It’s difficult to find anyone whose life hasn’t been touched by cancer. The person in front of you at the grocery store or sitting next to you in the movie theater could tell you about a family member or co-worker diagnosed with the disease. Inspired by their courage, these friends and family members carry on a message of hope by working to find a cure.
At the age of 31, Detroit-area attorney Jacqueline Bailey was diagnosed with stage four ovarian cancer. Her two-year battle led her caring friends to create a legacy for her by founding the Jacqueline E. Bailey Foundation. Ms. Bailey’s wish was that no other 31-year-old woman would have to receive similar news. The foundation has partnered with the Barbara Ann Karmanos Cancer Institute to fund an early detection test for ovarian cancer.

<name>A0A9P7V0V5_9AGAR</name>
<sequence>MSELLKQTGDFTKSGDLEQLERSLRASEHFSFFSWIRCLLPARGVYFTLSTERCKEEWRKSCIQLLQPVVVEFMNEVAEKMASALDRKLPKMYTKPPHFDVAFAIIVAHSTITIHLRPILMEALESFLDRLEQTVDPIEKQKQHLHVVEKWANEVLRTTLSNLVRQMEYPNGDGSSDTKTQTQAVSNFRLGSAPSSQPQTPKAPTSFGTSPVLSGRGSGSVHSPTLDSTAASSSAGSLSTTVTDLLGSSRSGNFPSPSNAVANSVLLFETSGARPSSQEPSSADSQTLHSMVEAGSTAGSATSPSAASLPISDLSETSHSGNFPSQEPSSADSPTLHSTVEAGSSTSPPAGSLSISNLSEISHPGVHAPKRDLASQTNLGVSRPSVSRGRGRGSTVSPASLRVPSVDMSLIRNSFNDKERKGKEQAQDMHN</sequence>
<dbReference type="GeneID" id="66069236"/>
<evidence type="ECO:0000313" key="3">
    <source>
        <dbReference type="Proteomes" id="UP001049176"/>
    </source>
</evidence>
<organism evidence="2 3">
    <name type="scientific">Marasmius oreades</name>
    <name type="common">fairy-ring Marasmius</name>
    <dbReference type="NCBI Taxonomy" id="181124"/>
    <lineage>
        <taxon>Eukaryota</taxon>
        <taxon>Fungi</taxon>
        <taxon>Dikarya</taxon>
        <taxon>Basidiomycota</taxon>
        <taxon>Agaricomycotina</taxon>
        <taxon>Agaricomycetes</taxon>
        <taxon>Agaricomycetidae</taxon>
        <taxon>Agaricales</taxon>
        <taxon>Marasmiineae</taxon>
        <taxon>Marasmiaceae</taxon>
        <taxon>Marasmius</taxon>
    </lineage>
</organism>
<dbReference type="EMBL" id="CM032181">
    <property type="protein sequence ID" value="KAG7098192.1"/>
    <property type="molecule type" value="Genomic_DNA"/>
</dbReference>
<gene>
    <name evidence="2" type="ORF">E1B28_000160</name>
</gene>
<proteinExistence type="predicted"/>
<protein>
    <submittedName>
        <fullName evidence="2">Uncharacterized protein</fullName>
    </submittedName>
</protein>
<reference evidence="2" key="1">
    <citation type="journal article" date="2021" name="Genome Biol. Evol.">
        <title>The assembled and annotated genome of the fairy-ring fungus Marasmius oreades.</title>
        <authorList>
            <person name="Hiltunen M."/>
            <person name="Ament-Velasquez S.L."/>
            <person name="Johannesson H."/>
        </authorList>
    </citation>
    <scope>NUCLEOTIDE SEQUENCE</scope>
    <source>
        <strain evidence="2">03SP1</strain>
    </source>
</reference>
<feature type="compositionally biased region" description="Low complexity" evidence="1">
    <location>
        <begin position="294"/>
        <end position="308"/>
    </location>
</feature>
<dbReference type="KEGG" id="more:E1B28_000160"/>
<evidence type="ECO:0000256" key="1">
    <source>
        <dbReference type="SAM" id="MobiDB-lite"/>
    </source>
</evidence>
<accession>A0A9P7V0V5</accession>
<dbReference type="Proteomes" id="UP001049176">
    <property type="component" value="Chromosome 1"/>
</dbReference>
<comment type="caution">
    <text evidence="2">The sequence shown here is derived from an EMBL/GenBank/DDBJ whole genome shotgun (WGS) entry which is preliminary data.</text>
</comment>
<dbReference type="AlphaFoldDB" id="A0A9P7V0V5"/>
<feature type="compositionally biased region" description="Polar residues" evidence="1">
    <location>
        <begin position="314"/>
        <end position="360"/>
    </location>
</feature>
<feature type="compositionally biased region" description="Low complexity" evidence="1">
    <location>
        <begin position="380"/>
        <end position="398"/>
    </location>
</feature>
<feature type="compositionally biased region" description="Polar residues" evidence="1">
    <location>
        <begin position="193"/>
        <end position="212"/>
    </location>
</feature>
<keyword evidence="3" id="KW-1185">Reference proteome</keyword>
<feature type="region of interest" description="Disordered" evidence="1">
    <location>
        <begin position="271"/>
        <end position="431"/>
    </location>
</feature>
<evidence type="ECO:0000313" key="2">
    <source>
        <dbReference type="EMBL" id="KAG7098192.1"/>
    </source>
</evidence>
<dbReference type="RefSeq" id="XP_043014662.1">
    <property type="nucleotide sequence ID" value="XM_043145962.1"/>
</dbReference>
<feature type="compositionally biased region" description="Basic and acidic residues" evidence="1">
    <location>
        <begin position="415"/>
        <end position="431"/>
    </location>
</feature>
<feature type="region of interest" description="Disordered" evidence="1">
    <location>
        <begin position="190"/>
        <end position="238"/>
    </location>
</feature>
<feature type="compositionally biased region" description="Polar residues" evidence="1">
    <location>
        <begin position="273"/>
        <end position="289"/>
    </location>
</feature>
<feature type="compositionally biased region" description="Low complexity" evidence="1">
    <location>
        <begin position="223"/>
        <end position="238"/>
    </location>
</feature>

Cyclist Maria Parker’s motivation came from her sister Jenny Mulligan, diagnosed with stage four brain cancer in 2012. Maria entered the 2013 Race Across America to raise money and awareness for cancer research. When mid-race problems caused her to consider quitting, a conversation with her sister spurred her on. Her inspiration led Maria to finish first in the women’s group while setting a record in her 50+ age range. Jenny’s son Timothy filmed a documentary of the experience with which he and Maria hope to raise $1 million for ABC2, a brain cancer reorganization.
The love and support of friends and family is an important source of strength when receiving a diagnosis of stage four cancer. Our alternative cancer therapy uses a personal approach to ensure that we address your specific needs.